Glenn Shepard

BBC & Travel Channel Show on Matsigenka tribe in Peru was staged, fabricated and distorted

By 02 August, 2011

A TV series about the Matsigenka tribe has been slammed as “staged, false, fabricated and distorted” by experts on the tribe. Mark & Olly: Living with the Machigenga was shown on the Travel Channel in the US, and on the BBC last year. In the show Mark Anstice and Olly Steeds lived in a Matsigenka Indian village in the Amazon for several months to show the ‘reality’ of life among the tribe.

The fact that the TV show even failed to spell the tribe’s name correctly should be some indication of the quality of the programme. Normally spelt Matsigenka but with a Spanish translation of Machiguenga, the producers of this particular show went for Machigenga.

Now, two experts on the tribe have gone public with a string of highly damaging accusations. Dr. Glenn Shepard is an anthropologist who has worked with the Matsigenka Indians for 25 years and speaks their language fluently. Ron Snell, the son of US missionaries, grew up with the tribe and and is also fluent in the Matsigenkas’ tongue.

Just some of Shepard’s accusations, published in the highly-respected journal Anthropology News, are:

  • In order to present a ‘false and insulting’ portrayal of the tribe as sex-obsessed, mean and savage, many of the translations of what the Indians are saying are fabricated.
  • Many events presented as real in the show must have been ‘staged’.
  • A key scene in the show in which Olly is subjected to painful ant stings, since “according to Matsigenka tradition he must be cleansed” and “endure the ancient punishments” for buying deer meat is denounced by Shepard as ‘fabricated and [with] no basis in ethnography.’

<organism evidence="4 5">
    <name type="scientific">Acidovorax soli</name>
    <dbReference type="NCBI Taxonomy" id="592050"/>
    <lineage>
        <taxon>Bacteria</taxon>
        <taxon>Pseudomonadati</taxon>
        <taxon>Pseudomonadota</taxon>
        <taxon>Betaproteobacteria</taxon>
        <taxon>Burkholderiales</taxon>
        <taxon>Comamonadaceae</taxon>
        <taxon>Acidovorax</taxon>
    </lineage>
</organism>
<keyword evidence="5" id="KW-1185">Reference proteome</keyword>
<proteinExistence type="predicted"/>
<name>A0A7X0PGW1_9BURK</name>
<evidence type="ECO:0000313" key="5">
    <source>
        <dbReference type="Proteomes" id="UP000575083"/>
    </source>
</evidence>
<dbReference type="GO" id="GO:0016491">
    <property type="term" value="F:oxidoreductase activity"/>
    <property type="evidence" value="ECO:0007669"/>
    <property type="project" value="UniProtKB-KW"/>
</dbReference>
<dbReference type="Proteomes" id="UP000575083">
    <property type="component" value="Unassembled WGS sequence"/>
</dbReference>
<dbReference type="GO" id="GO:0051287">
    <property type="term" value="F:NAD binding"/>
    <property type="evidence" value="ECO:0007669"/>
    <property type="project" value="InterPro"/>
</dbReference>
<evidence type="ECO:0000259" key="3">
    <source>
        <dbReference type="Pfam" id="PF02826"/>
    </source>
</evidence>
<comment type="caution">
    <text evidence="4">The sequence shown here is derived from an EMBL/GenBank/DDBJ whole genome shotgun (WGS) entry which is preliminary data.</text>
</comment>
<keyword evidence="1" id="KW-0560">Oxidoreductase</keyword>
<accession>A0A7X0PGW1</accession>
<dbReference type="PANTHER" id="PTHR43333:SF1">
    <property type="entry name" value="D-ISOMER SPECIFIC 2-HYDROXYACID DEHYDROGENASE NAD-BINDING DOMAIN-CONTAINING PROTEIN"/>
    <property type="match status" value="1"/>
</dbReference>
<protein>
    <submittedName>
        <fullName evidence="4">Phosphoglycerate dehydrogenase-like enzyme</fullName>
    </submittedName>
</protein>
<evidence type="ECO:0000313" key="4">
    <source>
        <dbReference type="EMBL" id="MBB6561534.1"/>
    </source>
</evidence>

Ron Snell, in an article on his blog, accused the film-makers of ‘paying the Machiguengas to perform for them, saying things the Machiguengas wouldn’t ordinarily say and doing things the Machiguengas wouldn’t normally do.’

After interviewing two of the Indians in the series, Snell reported, ‘Our suspicions were correct. They [Mark and Olly] entered the village on a well travelled path and only veered a few feet off the path to film themselves “hacking their way through the jungle.” They contracted someone to make new cushmas [cotton tunics] so everyone would be wearing one. They staged the whole drama about one of the guys being accepted and the other treated as a lazy outsider…

“The translator quickly became disillusioned with the whole thing, but kept going because of the money. He is ashamed and embarrassed that he had anything to do with it.”

The series was previously at the centre of a media storm when a scouting expedition for the show was accused in Peru of provoking a flu epidemic amongst isolated Indians which caused the deaths of four of them. The show was eventually filmed a short distance from this incident.

Cicada, the production company responsible for the series, has made no comment on the accusations.

Here are some examples of the mistranslations occurring in the documentary, as highlighted by Shepard:

  • An Indian who surprised Mark and Olly in his garden at night and “thought they were a herd of boar” is translated as, “If you were colonists, he would have tied you up and cut off all your skin.”
  • “You come from far away where lots of gringos live” is translated as, “We use arrows to kill outsiders who threaten us.”
  • (After ʻsubjecting a Matsigenka man to an embarrassing interview about his sex lifeʼ), “I will have sex another day” is translated as, “I have sex every day.”
  • Shepard also says, ʻThe Matsigenka are generous hosts. It is inconceivable they would subject foreign visitors to the initiation trials portrayed in the show, forcing Olly to sleep outside for laziness, making them “gather food for the tribe,” sending them to search for a lost child, insisting they take a psychoactive brew before embarking on a phony pilgrimage, abandoning them on a raft in rapids, making them compete with a third suitor for a young
    bride, and otherwise testing their “manliness.”ʼ

You can read Shepard’s original article in Anthropology News at

You can also read more from Shepard’s work at

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